Male-biased genes in catfish as revealed by RNA-Seq analysis of the testis transcriptome

PLoS One. 2013 Jul 12;8(7):e68452. doi: 10.1371/journal.pone.0068452. Print 2013.

Abstract

Background: Catfish has a male-heterogametic (XY) sex determination system, but genes involved in gonadogenesis, spermatogenesis, testicular determination, and sex determination are poorly understood. As a first step of understanding the transcriptome of the testis, here, we conducted RNA-Seq analysis using high throughput Illumina sequencing.

Methodology/principal findings: A total of 269.6 million high quality reads were assembled into 193,462 contigs with a N50 length of 806 bp. Of these contigs, 67,923 contigs had hits to a set of 25,307 unigenes, including 167 unique genes that had not been previously identified in catfish. A meta-analysis of expressed genes in the testis and in the gynogen (double haploid female) allowed the identification of 5,450 genes that are preferentially expressed in the testis, providing a pool of putative male-biased genes. Gene ontology and annotation analysis suggested that many of these male-biased genes were involved in gonadogenesis, spermatogenesis, testicular determination, gametogenesis, gonad differentiation, and possibly sex determination.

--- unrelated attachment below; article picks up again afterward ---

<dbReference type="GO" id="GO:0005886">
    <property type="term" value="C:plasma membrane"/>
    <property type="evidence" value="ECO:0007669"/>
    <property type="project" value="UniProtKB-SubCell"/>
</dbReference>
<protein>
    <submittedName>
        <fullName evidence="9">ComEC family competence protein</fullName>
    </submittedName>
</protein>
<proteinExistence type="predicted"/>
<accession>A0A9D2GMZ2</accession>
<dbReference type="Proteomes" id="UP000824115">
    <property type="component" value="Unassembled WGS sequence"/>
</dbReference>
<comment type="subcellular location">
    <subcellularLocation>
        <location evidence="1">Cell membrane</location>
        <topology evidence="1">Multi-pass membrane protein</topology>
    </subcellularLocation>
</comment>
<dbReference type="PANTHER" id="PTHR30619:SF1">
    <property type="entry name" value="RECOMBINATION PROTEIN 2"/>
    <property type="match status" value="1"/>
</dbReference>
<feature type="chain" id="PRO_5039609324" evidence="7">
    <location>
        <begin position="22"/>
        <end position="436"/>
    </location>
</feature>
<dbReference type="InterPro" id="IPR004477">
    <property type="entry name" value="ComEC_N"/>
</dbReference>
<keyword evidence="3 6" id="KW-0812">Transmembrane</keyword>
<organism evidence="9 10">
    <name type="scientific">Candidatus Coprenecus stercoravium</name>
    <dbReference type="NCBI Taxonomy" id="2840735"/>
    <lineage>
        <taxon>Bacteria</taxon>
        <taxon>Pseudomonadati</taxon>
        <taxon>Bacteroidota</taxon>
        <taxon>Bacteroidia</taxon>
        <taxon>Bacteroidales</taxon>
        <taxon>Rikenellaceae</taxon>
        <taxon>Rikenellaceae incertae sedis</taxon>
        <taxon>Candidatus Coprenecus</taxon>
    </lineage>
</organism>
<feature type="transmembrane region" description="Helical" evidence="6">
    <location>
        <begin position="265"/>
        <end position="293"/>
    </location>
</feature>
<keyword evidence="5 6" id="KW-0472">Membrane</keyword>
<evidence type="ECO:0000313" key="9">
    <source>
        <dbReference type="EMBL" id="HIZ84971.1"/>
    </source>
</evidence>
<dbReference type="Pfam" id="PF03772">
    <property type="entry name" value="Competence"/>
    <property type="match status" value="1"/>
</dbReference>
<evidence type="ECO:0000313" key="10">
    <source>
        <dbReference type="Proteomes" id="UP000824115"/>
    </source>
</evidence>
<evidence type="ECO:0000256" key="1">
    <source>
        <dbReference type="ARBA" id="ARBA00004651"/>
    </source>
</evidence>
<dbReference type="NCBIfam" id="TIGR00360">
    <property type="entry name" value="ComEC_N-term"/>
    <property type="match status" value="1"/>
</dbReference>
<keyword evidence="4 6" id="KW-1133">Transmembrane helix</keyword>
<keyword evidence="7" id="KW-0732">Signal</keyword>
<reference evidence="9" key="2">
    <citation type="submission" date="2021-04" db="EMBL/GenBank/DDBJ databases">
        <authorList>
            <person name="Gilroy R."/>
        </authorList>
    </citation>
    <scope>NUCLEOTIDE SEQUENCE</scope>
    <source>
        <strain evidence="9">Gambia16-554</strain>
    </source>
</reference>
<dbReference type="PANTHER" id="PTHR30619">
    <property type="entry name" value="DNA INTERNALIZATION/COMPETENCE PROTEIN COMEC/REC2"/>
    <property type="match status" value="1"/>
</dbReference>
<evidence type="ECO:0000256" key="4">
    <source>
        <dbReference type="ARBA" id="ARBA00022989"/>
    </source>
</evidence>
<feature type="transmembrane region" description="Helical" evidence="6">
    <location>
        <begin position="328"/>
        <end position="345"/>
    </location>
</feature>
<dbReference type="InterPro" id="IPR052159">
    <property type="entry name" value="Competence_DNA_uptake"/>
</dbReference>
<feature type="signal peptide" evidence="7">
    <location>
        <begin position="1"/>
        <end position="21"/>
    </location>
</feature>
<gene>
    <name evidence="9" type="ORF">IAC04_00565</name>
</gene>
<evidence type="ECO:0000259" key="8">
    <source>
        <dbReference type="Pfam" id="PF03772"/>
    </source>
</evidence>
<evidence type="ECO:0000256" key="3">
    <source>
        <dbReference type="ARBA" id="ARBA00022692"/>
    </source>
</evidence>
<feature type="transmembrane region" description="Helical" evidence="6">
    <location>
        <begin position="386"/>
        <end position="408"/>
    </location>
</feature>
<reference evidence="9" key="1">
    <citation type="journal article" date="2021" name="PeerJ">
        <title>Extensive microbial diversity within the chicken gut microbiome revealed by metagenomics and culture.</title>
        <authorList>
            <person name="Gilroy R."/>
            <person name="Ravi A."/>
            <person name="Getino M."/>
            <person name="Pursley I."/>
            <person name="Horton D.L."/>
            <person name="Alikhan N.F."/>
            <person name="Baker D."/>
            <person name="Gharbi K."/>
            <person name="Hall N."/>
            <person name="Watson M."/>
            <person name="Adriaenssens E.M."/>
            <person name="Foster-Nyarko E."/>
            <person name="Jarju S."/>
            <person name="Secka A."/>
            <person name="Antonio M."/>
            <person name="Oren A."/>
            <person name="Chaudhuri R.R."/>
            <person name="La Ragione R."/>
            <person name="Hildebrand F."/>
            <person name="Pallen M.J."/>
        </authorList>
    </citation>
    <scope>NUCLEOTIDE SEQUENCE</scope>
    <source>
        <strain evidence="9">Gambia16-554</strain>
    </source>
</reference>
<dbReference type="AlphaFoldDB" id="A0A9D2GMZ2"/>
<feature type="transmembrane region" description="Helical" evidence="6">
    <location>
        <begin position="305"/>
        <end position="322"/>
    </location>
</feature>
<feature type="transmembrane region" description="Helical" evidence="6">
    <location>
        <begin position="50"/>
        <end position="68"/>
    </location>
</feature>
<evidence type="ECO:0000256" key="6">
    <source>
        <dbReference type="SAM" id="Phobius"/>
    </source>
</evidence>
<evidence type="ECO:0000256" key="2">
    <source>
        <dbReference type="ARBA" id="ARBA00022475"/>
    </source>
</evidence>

Conclusion/significance: We provide the first transcriptome-level analysis of the catfish testis. Our analysis would lay the basis for sequential follow-up studies of genes involved in sex determination and differentiation in catfish.

Publication types

  • Research Support, Non-U.S. Gov't
  • Research Support, U.S. Gov't, Non-P.H.S.

MeSH terms

  • Animals
  • Catfishes / genetics*
  • Female
  • Gene Ontology
  • Genetic Linkage
  • High-Throughput Nucleotide Sequencing*
  • Male
  • Molecular Sequence Annotation
  • Sex Characteristics
  • Sex Determination Processes
  • Spermatogenesis / genetics
  • Testis / metabolism*
  • Transcriptome / genetics*

Grant support

This project was supported by Agriculture and Food Research Initiative (AFRI) Competitive Grants no. 2009-35205-05101, 2010-65205-20356 and 2012-67015-19410 from the USDA National Institute of Food and Agriculture (NIFA). The funders had no role in study design, data collection and analysis, decision to publish, or preparation of the manuscript.